After more than half a decade of various proposals, investigations, and dithering, the FDA today has announced that it’s changing the rules. 19 active ingredients in your hand soap — most notably including triclosan, until recently very common — are going to be heading off the market.
In spite of the fact that the FDA has said that soap containing the antibacterial chemical triclosan is really no better at preventing the spread of germs than simply washing your hands with regular hot soap and water, it’s still widely used in soaps, cosmetics, deodorants and some toothpastes. And so the Minnesota state legislature recently voted to ban the use of triclosan. [More]
Four years ago, the FDA admitted that triclosan — an antibacterial and antifungal chemical used in numerous soaps, cosmetics and other products — doesn’t provide any additional benefit to simple soap-and-hot-water hand-washing. And while the agency mulls over proposed rules that would require companies that use triclosan in soap to prove their products are safe and more effective, some companies are responding to customer demand and phasing out the use of the chemical on their own. [More]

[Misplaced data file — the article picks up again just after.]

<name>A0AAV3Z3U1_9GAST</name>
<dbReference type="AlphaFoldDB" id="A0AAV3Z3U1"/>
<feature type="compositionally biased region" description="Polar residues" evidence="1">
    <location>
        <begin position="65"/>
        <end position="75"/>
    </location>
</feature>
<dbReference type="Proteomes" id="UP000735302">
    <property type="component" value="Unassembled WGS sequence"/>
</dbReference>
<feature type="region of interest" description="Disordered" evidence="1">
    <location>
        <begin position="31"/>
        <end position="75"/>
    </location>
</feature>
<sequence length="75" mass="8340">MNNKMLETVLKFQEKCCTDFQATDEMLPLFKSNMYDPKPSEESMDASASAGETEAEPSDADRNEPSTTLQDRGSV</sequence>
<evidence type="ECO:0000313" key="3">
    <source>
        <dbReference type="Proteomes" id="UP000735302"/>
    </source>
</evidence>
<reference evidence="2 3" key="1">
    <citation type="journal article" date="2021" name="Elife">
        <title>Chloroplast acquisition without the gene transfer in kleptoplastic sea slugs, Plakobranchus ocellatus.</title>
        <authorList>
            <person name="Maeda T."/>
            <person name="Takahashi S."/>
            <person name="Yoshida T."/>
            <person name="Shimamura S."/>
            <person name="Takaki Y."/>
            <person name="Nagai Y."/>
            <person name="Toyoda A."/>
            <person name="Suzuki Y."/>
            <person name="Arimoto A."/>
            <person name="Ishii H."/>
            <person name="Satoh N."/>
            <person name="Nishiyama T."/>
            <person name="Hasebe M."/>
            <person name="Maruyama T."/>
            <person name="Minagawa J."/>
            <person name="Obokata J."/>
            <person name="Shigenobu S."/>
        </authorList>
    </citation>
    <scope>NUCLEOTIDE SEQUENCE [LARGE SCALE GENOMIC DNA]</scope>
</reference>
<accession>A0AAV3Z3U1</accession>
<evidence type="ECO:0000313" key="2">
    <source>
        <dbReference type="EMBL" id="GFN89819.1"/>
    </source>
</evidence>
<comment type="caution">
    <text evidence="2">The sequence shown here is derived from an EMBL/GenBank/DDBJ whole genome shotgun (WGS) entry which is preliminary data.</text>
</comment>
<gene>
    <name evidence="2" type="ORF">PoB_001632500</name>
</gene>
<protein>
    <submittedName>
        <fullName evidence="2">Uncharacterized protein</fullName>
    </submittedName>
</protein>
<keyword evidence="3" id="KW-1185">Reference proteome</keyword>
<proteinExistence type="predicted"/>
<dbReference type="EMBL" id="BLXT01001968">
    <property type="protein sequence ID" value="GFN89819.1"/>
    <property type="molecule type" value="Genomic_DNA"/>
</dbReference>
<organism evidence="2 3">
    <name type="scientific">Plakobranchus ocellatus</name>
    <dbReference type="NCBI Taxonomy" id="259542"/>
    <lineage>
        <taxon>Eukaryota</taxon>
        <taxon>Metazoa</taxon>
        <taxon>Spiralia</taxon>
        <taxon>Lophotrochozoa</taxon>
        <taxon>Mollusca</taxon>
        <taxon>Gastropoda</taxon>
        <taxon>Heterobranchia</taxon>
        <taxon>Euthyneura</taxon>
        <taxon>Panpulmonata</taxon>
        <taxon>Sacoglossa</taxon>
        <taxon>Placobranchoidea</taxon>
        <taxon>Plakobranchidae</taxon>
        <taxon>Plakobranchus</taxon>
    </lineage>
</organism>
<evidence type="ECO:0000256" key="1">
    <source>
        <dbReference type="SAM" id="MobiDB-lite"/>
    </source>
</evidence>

The Food and Drug Administration has been under pressure for some time now to take a closer look at antibacterial soap to see whether we should actually be slathering the stuff all of over our hands and bodies every day. And now it’s proposing a one-year period for manufacturers to prove that yes, the soap is safe for everyday use and in the long-term. [More]
You put it on your hands, wipe your utensils with it before they touch your food, slather it all over your body and generally dunk yourself in it throughout your life — but is antibacterial soap safe? Or rather, is its resident germ-killer, triclosan, ineffective or even not good for you? The Food and Drug Administration is working on an answer.